Dim lights, rural county

Rich’s hands shook. Anxiety that makes its way down the arms always seems worse when the hand is holding a piece of paper. It fluttered easily, belying the weight of its contents.

Rich was holding the statement he would read before the judge, hoping it in concert with his dark blue uniform and star-shaped badge would be convincing enough for the judge.

His Honor was not a hanging judge. He was known about town as a sympathetic man, devoutly religious. However, those who had watched him before knew he didn’t believe the term “tough love” was not reserved for parenting classes and rehab clinics.

It had been a long time–two years, in fact–since Rich had come face to face with man who now wore the familiar orange and white striped jump suit of the county jail. At the time, both of them had guns. At the time, both of them would be carried out of a dark little whole, bleeding to death.

That neither of them died was a surprise in itself. Rich had been shot through his groin. The bullet shattered his pubic bone and ripped through his rectum. The shock force of the 9mm bullet had ruptured his urethra. The man in the jumpsuit–they call him Iceen–had gotten himself into a worse fix. When he landed at the hospital that night, he had 25 gunshot wounds all over his body. Iceen had been alone. Rich had brought his fellow deputies.

But there they stood, both upright, both–at least physically–healed.

The room was full of people, most of them blissfully ignorant of the full magnitude of what was happening in front of them. Still, they were silent as they listened to the men speak. Rich sought justice. Iceen sought mercy. Neither could be fully satisfied when it was over.

It was the type of thing that happens every day in courtrooms. A defendant–knowing damned well he’d be found guilty at trial–hopes for a lighter sentence by pleading guilty and saving the court the inconvenience of a trial. A victim struggles to deal with the fact that some day his attacker will be out of prison.

For Rich, it seemed, the greater injustice was that Iceen would be going to prison for longer if he’d been caught carrying a few keys of coke. Instead he nearly killed a law enforcement officer. Since he didn’t succeed, the maximum sentence on Assault and Battery With Intent to Kill is 20 years. Iceen will be out before his hair turns gray.

The judge did all he could. He hit Iceen with the max and told him to make himself a better person while he’s inside. Iceen apologized, but made sure to mention that his blood was spilled that night, too. Some people just don’t know how to apologize.

Rich was as satisfied as he could be without the law being changed. He knew as he walked out, there were other people he’d need to talk to about that…people who spend four months out of the year talking about “doing things for the children” and “making education a priority.”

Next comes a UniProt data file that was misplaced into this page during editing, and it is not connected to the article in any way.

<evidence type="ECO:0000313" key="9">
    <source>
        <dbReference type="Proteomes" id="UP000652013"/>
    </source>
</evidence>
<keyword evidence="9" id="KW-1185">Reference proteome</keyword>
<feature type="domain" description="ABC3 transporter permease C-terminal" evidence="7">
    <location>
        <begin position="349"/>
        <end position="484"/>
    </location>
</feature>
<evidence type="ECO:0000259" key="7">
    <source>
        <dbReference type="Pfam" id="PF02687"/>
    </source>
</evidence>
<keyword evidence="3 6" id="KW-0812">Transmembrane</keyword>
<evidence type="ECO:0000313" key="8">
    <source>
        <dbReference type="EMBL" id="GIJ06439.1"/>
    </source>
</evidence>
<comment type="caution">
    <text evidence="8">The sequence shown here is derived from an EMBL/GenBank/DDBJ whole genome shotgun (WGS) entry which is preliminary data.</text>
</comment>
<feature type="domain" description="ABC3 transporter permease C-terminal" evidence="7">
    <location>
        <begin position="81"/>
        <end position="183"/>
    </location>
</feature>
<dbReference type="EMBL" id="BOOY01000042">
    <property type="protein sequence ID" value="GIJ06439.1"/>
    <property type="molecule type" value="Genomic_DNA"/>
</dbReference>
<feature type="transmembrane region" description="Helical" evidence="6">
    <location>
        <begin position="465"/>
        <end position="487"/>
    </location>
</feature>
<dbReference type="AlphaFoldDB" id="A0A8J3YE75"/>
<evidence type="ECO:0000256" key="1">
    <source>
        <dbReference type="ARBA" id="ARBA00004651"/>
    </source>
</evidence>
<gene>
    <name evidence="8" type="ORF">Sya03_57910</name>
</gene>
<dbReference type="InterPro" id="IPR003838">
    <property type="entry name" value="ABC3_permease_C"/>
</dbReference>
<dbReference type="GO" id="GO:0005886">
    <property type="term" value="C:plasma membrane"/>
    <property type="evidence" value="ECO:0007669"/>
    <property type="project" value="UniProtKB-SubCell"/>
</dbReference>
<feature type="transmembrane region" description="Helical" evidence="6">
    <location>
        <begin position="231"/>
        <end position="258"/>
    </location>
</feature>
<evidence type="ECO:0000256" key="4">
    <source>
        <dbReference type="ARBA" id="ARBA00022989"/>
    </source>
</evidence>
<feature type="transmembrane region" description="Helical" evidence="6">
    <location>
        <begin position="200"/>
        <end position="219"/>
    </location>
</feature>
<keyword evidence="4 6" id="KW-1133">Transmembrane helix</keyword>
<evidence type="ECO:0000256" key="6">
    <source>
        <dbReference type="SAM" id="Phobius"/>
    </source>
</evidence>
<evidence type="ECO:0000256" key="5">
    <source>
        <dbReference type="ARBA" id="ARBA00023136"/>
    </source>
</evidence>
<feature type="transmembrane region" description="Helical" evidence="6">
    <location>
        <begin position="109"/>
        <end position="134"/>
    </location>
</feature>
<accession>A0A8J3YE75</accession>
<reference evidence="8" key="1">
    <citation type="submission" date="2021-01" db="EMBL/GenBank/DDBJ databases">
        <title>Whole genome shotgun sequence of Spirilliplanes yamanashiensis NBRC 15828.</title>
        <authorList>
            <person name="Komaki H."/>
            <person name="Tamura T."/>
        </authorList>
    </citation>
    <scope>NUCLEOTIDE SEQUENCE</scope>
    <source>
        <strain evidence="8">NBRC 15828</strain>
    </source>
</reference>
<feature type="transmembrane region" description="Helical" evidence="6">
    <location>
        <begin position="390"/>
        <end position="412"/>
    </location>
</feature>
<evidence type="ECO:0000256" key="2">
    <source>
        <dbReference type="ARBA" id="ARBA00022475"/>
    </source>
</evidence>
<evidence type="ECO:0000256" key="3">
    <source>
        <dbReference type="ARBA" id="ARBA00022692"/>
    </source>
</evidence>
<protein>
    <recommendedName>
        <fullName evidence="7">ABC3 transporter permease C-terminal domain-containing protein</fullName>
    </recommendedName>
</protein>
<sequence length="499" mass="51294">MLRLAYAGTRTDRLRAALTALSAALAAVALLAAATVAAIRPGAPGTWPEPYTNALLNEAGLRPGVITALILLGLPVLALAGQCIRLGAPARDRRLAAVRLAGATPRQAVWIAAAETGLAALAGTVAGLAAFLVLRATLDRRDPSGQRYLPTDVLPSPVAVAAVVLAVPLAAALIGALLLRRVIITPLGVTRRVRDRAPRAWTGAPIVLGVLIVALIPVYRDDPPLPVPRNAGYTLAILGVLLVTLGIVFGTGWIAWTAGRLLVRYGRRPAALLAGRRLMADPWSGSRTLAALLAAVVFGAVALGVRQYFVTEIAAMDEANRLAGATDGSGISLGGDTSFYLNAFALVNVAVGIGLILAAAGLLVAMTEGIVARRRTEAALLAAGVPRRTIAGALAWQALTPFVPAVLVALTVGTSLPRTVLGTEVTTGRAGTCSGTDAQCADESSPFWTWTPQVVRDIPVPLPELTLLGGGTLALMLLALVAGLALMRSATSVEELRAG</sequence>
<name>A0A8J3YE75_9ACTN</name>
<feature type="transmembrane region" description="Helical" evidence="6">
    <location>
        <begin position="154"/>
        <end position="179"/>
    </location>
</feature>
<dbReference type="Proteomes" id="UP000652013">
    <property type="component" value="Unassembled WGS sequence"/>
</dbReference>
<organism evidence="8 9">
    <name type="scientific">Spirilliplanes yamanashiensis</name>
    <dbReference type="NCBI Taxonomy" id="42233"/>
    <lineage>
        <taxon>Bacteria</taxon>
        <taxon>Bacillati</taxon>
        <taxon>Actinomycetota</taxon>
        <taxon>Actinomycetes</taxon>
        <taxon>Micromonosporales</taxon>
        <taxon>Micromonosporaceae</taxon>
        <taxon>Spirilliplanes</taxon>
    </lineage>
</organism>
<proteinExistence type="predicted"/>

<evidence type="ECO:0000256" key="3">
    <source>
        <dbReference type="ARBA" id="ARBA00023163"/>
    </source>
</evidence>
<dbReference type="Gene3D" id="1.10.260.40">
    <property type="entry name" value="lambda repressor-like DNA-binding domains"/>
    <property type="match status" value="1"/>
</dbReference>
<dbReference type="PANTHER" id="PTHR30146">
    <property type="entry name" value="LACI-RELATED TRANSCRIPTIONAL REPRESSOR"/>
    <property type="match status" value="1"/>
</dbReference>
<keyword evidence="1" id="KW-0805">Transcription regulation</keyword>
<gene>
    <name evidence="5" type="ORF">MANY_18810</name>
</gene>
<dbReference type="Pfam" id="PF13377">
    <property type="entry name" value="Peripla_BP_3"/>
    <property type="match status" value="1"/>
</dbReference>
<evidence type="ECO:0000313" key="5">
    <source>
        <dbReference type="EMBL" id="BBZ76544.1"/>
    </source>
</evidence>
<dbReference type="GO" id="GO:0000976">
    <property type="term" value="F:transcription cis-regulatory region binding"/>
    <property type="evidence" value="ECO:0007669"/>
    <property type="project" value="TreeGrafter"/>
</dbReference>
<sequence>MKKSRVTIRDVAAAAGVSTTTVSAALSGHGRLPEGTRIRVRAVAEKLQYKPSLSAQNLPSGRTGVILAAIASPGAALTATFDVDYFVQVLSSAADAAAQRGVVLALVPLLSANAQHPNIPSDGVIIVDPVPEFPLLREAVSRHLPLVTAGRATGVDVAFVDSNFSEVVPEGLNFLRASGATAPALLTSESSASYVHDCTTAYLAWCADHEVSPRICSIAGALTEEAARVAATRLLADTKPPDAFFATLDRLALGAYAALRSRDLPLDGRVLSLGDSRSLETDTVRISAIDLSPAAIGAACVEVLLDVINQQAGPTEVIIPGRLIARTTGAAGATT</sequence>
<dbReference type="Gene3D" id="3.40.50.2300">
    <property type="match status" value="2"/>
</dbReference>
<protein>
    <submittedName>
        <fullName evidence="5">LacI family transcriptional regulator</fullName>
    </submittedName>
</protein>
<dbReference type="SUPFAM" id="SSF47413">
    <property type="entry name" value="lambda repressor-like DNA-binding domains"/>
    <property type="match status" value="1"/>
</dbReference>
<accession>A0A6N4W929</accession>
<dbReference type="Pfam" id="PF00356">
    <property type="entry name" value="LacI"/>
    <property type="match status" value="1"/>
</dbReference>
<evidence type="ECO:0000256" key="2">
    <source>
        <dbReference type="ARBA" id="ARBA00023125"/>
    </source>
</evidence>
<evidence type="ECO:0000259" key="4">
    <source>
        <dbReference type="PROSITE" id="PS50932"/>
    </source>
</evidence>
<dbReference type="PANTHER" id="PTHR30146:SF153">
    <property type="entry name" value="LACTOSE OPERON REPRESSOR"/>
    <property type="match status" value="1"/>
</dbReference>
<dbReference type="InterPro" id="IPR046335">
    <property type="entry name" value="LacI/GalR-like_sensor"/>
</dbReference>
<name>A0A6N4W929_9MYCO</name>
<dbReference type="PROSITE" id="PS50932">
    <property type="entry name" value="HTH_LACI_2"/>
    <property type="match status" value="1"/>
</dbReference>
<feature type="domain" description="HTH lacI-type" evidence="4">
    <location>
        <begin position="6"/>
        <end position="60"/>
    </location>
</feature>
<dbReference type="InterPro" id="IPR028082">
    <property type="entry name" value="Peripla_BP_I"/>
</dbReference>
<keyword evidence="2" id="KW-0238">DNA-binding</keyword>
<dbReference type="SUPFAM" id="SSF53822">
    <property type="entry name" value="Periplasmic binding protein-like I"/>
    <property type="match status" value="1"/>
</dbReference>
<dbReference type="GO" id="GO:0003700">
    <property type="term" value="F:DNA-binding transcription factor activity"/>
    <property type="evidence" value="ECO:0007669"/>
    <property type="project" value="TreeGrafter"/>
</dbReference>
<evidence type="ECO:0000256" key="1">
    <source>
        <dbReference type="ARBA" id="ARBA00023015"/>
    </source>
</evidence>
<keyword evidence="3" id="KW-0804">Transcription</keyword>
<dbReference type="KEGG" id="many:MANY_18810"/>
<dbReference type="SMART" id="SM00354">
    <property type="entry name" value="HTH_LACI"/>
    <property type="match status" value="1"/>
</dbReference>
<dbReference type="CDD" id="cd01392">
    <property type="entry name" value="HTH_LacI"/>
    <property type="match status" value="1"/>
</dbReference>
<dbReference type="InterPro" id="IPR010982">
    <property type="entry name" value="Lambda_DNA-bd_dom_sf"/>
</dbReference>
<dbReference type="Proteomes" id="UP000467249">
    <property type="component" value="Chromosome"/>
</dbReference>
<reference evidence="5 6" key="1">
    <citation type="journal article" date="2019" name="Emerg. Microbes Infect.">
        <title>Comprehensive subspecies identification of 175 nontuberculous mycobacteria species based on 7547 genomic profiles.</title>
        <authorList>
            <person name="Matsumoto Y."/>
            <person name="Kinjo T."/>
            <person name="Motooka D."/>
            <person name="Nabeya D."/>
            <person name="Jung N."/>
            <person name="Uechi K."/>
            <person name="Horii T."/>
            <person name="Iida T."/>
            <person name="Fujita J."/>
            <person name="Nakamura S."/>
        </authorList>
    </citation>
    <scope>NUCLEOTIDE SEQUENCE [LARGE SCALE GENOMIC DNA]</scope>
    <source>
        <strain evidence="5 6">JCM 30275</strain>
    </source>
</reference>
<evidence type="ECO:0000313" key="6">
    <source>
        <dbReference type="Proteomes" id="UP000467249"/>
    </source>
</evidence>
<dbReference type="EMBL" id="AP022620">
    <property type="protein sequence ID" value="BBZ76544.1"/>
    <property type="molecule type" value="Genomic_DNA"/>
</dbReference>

This year, in a county that doesn’t even hold half a million people, two of Rich’s fellow deputies didn’t survive.

That’s how I spent my morning. I’ve spent several weeks out of this year standing around in the dark, in the rain, in the heat watching deputies mourn their fallen brothers.

I still struggle to understand how someone considers shooting a cop as a viable option. I’ll admit, my environment–while exciting–has never been one that made me afraid of the police. However, of all the law enforcement deaths I’ve covered during my career, not once has the shooter been “afraid” of the police and trying to protect his life. He’s been afraid of going to prison. Selfish defined.

This is Friday. I’m not coming back to work for a week. In 48 hours I will be on a plane to a week of debauchery with some great friends. Two of us will turn 30 in the next couple of months. It’s time we have one last blow out and then get about figuring out what we’re going to do with our lives.

There was a time I thought I’d like to make a career out of law enforcement. As I pound on thirty’s door, I think less and less about law enforcement possibilities. The lack of respect our country has for its lawmen and women, I think plays a large role in my waning interest.

That feeling duly recorded, I shall now stop thinking for a few days. This trip is a necessity and I plan to make good use of it.

Back next week. Until then, keep an eye on and an arm around those you care about. And give them a kiss on the forehead for me.

Brad Willis

Brad Willis is a writer based in Greenville, South Carolina. Willis spent a decade as an award-winning broadcast journalist. He has worked as a freelance writer, columnist, and professional blogger since 2005. He has also served as a commentator and guest on a wide variety of television, radio, and internet shows.

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